History of North Wales
Let’s go back to the very start, before the attractions, manor houses and castles, way back to the formation. North Wales is pretty old. So old in fact that rocks found near Llyn Padarn are from the pre Cambrian era – that’s over 540 million years ago!
Since its formation, North Wales has seen its fair share of ice caps, volcanoes, and earthquakes – it’s what makes Snowdonia so distinct and the region so mineral rich.
It’s those minerals which later put North Wales on the map. Mining began in North Wales during the Bronze Age, that’s around 4,000 years ago. The Great Orme Copper Mine was then the world’s largest mine where over 5 miles of tunnels have been unearthed over the last 30 years.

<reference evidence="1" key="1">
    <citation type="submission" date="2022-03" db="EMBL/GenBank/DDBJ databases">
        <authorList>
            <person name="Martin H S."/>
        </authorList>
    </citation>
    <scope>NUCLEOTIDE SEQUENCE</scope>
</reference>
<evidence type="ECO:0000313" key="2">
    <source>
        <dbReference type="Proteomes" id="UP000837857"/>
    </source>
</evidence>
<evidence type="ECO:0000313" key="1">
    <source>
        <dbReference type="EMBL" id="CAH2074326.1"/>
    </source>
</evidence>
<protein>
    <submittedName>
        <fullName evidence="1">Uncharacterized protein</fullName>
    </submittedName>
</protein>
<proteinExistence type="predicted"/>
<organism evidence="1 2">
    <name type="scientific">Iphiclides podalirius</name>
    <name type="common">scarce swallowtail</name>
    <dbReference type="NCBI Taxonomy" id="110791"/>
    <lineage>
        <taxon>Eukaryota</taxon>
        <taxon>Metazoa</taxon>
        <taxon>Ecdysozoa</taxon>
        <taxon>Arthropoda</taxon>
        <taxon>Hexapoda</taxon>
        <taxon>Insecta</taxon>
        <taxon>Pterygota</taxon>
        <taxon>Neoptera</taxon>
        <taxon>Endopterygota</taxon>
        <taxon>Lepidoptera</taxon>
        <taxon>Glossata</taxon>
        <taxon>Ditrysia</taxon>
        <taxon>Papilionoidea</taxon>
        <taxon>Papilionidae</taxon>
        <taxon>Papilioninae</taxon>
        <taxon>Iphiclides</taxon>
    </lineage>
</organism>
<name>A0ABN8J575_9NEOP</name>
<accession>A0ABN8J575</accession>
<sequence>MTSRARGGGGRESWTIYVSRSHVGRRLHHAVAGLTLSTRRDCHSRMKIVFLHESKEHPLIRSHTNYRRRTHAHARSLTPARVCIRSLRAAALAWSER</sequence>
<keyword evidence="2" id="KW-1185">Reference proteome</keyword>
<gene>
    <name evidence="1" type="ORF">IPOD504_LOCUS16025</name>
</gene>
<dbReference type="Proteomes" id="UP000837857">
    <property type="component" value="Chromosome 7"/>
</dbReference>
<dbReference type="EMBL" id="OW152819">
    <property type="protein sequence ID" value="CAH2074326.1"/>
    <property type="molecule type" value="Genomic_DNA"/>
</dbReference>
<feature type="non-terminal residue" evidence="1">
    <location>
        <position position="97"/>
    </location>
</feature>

A big jump ahead to the time of Edward I, around 800 years ago. As a ploy to stamp his authority on Wales, the King built stone castles across North Wales known as the Iron Ring. Castles were constructed in Conwy, Caernarfon, Beaumaris and Harlech – all still standing today.
The years after to and the present day, tourism has been a huge factor in North Wales. The turn of the 19th century saw a new form of health tourism, this made towns like Llandudno extremely popular thanks for its beautiful bay. The town holds its Victorian feel today. The beaches and sea have always been a popular factor with visitors leading to the rise of many destinations in the region.